Article: Job Shadowing & Groundhog Job Shadow Day
School-to-Career: Job Shadowing & Groundhog Job Shadow Day
This is the fourth in a series of articles exploring ideas and practical applications in "school-to-career."
The "job shadow" brings a site visit to a more personal level, giving students an opportunity to interact with and learn from caring adults in a work environment. In contrast to a whole class touring your business, the job shadow allows individual or small groups of students to spend time "shadowing" someone-and it could be anyone from a receptionist to a member of a design team to the CEO of the company-to learn in-depth about the work day. The job shadow experience benefits everyone involved: students gain a much broader and deeper perspective on the workplace; employees learn more about and become more motivated by their own work, and the company develops stronger community relations while opening the door to a potential future employee.
A closer look at benefits to students reveals just how effective and far-reaching job shadowing can be. The job shadowing activity makes possible observation, one-on-one interactions, and occasional opportunities to try some of the work. Through this experience, students learn much more than what it's like to be "on the job." Students also learn about what it takes to get to the job, such as educational and professional requirements. Frequently, the job shadow opens students' eyes to career possibilities they had not been aware of. The job shadowing experience also has an impact on students' attitude and orientation towards school. An evaluation conducted by the Kravis Leadership Institute showed that students who have participated in job shadowing are more likely to believe they will graduate from high school and obtain a college degree. They are also one-third more likely to seek part-time employment (under 20 hours per week) while still in high school.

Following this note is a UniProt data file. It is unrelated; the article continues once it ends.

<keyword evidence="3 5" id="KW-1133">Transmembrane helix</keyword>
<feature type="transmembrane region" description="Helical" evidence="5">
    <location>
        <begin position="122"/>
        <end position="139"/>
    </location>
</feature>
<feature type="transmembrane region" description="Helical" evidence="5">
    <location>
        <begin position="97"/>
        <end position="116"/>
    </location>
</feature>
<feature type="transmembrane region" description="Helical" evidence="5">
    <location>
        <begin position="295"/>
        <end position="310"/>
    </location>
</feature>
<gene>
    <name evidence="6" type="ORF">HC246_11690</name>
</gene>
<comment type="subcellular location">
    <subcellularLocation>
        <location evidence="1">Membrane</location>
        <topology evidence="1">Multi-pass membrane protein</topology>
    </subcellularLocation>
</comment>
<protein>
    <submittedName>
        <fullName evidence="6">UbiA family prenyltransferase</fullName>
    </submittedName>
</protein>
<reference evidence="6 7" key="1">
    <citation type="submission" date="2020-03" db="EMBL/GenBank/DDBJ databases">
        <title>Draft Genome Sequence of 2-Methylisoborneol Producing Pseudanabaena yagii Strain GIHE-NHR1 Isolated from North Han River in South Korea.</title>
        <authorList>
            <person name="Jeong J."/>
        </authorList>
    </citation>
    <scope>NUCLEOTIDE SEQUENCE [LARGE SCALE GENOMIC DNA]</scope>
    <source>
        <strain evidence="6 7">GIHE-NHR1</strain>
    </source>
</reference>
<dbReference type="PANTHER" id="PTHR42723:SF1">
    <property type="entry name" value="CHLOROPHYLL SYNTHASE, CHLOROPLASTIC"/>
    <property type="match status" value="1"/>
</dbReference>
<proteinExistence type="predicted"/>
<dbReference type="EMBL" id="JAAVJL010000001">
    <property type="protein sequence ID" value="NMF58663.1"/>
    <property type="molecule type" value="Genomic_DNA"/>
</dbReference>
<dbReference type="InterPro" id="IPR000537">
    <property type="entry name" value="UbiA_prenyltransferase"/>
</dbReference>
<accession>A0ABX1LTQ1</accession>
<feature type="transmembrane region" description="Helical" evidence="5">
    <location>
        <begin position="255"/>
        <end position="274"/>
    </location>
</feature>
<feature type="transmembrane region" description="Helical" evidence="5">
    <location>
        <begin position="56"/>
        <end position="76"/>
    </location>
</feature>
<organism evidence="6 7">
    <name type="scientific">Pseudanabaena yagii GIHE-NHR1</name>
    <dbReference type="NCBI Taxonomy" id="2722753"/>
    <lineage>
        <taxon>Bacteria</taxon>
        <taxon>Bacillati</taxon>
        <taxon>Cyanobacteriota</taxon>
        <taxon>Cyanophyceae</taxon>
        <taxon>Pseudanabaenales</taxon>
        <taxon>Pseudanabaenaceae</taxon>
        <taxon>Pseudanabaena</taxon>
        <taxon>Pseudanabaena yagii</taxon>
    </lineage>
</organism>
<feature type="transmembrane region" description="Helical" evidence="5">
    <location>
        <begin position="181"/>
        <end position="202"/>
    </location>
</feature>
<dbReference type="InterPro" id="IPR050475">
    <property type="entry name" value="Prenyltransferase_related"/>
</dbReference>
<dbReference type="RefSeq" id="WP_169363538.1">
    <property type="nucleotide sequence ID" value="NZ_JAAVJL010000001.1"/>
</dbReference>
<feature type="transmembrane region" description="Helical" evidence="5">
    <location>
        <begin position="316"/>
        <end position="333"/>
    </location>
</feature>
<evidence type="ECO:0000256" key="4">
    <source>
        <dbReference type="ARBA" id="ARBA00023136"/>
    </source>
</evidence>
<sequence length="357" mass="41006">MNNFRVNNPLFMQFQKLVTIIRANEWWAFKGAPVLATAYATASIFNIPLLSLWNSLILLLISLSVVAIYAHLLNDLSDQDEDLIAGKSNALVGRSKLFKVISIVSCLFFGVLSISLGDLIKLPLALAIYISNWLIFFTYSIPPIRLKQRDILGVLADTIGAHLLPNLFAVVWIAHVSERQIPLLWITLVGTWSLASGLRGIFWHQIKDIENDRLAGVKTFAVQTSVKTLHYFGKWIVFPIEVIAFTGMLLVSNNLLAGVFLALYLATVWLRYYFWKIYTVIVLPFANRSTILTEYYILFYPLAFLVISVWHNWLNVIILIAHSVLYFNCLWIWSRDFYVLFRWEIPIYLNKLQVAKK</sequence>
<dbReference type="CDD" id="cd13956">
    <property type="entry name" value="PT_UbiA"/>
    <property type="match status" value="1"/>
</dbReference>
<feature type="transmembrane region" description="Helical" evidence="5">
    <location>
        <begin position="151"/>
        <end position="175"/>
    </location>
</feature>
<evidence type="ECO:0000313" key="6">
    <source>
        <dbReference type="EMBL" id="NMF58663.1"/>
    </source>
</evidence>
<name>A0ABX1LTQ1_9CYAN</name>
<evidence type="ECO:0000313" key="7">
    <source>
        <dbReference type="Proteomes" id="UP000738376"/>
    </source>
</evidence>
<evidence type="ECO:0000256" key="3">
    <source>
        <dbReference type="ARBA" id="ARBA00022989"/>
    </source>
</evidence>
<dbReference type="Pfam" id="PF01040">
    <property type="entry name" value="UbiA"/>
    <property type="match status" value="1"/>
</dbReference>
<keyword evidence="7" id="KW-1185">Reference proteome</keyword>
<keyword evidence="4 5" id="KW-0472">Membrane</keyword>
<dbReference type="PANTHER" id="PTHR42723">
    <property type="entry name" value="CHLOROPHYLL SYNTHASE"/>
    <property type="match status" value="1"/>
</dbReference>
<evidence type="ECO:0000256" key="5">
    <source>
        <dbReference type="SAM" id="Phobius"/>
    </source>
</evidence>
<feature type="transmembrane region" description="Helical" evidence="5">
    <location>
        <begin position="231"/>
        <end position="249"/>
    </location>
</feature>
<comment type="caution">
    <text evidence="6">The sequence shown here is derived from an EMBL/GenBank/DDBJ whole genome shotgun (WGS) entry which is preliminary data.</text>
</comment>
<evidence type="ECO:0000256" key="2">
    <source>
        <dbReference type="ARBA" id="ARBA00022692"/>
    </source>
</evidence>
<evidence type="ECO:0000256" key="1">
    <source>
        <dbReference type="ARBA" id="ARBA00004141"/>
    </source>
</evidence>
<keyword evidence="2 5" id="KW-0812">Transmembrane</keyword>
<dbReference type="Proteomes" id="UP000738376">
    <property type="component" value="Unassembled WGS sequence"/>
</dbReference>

While job shadowing can take place at any time, Groundhog Job Shadow Day is an opportunity to build business-school partnerships in conjunction with a high-profile, event. The goal of National Groundhog Job Shadow Day (Feb. 2) is to provide one million students with job shadowing experiences. California is seeking at least 40,000 job shadow placements. In Marin and Sonoma Counties, the School-to-Career Partnerships are working to provide job shadow experiences for middle and high school students in a range of industries across the month of February. For more information on Groundhog Job Shadow Day, see the Web site (URL below); to get involved, contact your local STC partnership (contact info below). Here are some ideas to keep in mind as you prepare to host a job shadow:
Before the job shadow:
During the job shadow:
After the job shadow:
Next Month: Mentoring
Related Links: National Groundhog Job Shadow Home Page:
It takes employers, students, and teachers working together to build an effective STC system. The local STC partnerships have the tools to help employers get started; please contact them for more information. If you have your own ideas for getting involved, please contact Ralph Manak at the Bay Area School-to-Career Action Network (BaySCAN).